The district of Lamspringe has its own local council consisting of nine council members including the local mayor:
(Status: local election September 11, 2016)
The local mayor of the core town of Lamspringe is Christian Krending (CDU). His deputy is Gitta Reckzeh (SPD).
coat of arms
|Blazon : "In red on green ground a jumping silver lamb , above it in the left corner of theshield a golden hop tendril with a silver leaf and golden fruit cone."|
|Justification of the coat of arms: The redesign of the coat of arms for Lamspringe was based on the medieval coat of arms of the patch, which the abbot of the once important local monastery challenged the mayor in the 17th century without any justification, but with success. With the removal of the crook that he had inserted, the hop tendril was set as a symbol, pointing to the once so profitable hop growing in the district, which was the basis for the prosperity of the community. It has also been used as a symbol in the earlier seals and coats of arms of the patch.|
Culture and sights
- Former monastery church “St. Hadrian and St. Dionysius ” as a three-aisled hall church , since 2009 a branch church of the Catholic parish of Bad Gandersheim .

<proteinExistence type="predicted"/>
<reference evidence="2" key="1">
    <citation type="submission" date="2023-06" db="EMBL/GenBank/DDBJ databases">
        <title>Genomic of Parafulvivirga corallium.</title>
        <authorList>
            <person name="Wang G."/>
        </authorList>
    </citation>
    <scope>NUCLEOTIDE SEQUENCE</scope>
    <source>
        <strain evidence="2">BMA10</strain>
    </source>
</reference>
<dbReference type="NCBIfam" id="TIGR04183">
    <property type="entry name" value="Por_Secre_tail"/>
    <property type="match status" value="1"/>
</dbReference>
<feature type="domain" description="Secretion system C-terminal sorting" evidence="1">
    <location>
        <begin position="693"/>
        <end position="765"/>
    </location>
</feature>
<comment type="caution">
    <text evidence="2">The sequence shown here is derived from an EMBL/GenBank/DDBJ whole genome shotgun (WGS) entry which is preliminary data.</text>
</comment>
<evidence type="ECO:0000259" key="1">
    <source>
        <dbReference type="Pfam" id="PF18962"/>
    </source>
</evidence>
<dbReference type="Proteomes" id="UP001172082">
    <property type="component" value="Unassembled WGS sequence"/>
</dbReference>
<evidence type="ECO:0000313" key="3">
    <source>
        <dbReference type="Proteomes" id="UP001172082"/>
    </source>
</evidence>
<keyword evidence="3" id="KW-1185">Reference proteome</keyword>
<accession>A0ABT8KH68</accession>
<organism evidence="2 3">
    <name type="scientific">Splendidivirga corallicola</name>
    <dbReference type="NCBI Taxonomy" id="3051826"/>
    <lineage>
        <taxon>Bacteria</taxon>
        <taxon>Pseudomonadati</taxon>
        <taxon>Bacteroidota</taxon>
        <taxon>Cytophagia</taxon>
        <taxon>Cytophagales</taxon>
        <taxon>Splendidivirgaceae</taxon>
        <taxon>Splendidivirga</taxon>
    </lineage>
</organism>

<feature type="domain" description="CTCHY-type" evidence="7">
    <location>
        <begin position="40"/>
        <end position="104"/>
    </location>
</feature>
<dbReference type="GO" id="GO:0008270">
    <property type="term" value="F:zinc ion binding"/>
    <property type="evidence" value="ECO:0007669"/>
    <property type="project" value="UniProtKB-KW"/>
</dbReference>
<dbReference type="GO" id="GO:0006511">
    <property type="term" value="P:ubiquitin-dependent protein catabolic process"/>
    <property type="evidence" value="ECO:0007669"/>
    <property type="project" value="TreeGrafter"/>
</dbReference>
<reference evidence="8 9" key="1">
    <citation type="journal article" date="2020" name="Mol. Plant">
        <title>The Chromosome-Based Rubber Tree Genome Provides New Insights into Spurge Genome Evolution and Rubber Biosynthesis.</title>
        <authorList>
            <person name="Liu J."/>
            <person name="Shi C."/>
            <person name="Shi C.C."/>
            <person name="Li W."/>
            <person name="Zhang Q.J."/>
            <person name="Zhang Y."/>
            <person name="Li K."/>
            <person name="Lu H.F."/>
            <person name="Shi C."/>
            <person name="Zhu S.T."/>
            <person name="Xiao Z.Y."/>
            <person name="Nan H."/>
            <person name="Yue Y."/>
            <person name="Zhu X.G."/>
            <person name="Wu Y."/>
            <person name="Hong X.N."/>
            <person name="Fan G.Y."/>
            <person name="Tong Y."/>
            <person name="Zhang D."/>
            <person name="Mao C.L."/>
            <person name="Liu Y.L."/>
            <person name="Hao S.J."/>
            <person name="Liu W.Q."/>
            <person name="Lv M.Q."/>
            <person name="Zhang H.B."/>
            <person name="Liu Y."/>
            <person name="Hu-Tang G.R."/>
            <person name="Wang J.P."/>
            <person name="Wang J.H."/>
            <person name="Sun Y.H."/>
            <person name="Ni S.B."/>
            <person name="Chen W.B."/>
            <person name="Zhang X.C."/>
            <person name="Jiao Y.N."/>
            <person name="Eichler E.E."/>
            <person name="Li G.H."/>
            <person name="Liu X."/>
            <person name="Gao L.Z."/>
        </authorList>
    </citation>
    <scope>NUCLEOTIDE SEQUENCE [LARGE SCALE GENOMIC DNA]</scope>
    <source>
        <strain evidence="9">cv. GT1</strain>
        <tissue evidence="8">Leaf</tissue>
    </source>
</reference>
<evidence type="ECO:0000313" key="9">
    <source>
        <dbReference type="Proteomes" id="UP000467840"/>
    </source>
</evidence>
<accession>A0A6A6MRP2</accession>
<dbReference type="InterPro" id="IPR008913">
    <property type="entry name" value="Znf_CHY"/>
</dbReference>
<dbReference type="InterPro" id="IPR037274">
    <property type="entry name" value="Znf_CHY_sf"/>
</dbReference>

- Abbey building of the monastery
- The church of the ev.-luth belonging to the parish of Hildesheimer Land-Alfeld. The community is called Sophienkirche after its founder, who came from the Münchhausen house and married into the Steinberg house . The building, consecrated in 1692, has pointed arched windows and a three-sided choir closure. The tower was added in 1819. The pulpit altar dates from the baroque period. Heinrich Schaper built the organ .
- Monastery park with the spring grotto of the Lammequelle . The 5.5 hectare garden, which used to belong to the monastery and where vegetables were grown, has been a public park since 1965.
Lamspringe has several sports clubs. The largest association TuSpo Lamspringe has a little over 600 members and offers football , gymnastics , handball , karate , table tennis and badminton . Other clubs are the Lamspringe Schützenklub von 1901 e. V., the Lamspringe tennis club , the Flenithigau riding club and the “Westharzer Skiclub e. V. ".